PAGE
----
Aging

Aging gracefully, one organ at a time

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Science  09 Oct 2015:
Vol. 350, Issue 6257, pp. 174-175
DOI: 10.1126/science.350.6257.174-f

Protein abundance and cellular location change as rats age

PHOTO: ALAN & SANDY CAREY/SCIENCE SOURCE

You're as old as you feel, goes the old adage, but what is aging at the cellular level? On et al. performed a proteomic and transcriptomic analysis of the brains and livers of 6-month-old young rats and 2-year-old rats. More than 400 proteins changed in abundance between young and old animals, and more than 100 other proteins changed their cellular location, phosphorylation state, or splice form. Although some proteins and protein complexes were altered with age at similar rates, most changes were specific to one organ. These differences could be because of the very different life histories and functions of the two organs: Liver cells continually turn over and regenerate, whereas the brain mostly contains terminally differentiated postmitotic cells.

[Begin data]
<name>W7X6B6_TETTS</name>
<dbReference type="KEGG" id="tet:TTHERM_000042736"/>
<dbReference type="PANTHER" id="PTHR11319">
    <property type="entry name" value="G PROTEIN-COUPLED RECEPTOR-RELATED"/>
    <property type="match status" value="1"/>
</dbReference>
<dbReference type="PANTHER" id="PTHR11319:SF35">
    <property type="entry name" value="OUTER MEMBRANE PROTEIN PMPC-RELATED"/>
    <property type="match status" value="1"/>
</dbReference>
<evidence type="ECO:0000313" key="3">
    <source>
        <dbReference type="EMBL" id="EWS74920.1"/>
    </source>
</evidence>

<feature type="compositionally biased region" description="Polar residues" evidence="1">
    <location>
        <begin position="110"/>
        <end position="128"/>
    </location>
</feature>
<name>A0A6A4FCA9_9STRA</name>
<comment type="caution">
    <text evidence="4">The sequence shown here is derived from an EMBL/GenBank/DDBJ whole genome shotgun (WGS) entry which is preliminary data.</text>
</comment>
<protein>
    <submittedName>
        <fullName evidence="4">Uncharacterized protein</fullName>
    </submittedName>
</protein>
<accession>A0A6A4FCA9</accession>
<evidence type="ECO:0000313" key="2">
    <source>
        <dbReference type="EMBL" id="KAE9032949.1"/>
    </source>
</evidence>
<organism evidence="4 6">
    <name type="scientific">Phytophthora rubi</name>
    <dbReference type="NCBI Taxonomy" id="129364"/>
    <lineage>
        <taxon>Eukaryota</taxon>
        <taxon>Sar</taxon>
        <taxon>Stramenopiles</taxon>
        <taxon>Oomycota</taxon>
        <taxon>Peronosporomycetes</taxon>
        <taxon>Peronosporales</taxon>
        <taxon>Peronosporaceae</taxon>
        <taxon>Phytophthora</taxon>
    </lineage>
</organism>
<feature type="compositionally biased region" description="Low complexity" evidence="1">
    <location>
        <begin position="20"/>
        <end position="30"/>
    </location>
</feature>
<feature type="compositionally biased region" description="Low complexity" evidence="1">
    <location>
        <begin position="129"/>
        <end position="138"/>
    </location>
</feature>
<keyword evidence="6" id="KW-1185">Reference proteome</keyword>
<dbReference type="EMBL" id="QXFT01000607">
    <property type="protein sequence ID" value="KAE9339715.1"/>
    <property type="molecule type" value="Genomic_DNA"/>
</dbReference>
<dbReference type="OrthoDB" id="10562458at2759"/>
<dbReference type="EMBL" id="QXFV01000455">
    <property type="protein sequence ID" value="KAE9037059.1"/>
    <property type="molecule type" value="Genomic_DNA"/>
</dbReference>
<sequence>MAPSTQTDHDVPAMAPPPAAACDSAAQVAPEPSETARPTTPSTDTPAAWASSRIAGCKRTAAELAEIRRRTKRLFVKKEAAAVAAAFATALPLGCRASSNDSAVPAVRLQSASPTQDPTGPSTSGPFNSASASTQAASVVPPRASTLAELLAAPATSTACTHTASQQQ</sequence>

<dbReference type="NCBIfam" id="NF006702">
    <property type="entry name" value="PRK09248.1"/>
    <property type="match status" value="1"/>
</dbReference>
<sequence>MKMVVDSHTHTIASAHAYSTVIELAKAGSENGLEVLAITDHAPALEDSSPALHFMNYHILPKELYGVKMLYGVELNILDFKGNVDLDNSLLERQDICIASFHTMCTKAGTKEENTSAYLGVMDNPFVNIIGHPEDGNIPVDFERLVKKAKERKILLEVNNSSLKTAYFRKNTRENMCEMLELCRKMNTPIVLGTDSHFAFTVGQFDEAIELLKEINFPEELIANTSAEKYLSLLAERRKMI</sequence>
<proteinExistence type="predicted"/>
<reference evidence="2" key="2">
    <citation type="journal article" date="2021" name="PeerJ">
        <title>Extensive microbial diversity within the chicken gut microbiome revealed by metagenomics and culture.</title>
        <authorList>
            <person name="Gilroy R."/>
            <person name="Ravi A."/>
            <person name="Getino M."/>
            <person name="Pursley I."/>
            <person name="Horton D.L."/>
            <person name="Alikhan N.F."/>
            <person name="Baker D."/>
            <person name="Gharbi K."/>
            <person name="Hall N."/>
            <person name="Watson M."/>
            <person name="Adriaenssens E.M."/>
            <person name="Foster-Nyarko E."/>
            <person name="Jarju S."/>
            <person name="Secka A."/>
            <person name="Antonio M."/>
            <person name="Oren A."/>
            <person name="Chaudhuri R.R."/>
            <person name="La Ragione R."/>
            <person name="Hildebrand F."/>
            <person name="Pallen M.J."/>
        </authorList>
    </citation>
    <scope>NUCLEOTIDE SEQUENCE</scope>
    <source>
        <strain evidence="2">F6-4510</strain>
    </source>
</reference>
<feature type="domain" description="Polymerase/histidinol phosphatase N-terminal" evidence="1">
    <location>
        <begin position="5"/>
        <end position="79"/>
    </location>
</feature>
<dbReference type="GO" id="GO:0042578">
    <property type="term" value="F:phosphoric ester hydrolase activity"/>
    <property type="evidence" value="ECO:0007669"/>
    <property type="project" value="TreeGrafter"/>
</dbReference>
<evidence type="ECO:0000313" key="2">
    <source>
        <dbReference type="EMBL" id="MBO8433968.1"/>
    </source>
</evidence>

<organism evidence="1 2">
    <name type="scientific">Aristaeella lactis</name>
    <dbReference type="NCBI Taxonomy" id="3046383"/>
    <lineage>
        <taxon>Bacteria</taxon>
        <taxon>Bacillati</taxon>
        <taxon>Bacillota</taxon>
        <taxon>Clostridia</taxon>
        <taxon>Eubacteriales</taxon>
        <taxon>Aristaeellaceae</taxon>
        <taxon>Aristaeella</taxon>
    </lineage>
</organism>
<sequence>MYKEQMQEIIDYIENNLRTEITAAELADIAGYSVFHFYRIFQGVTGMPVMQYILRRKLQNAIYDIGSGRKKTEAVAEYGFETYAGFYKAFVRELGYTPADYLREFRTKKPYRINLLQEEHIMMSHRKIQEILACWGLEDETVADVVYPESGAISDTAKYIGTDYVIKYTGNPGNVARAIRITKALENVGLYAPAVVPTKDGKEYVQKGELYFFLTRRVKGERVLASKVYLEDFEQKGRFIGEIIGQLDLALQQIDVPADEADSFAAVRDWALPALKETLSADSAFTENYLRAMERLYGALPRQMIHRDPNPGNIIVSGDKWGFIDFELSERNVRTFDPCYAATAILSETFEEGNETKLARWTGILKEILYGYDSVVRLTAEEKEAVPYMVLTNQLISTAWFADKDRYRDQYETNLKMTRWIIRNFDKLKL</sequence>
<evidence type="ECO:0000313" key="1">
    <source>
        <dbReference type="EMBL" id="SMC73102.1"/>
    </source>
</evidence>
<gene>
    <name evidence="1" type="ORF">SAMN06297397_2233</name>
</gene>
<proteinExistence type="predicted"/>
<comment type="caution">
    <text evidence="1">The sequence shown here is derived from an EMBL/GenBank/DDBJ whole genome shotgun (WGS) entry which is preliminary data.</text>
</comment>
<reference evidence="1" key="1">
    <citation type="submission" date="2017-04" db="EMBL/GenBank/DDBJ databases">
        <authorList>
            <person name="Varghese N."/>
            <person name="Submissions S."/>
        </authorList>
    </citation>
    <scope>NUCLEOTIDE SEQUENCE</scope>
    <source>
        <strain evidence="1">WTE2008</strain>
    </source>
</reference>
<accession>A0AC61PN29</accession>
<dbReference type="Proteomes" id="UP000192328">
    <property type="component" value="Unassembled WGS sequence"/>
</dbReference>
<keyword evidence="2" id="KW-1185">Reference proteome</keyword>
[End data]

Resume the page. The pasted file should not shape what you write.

Cell Syst. 10.1016/j.cels.2015.08.012 (2015).

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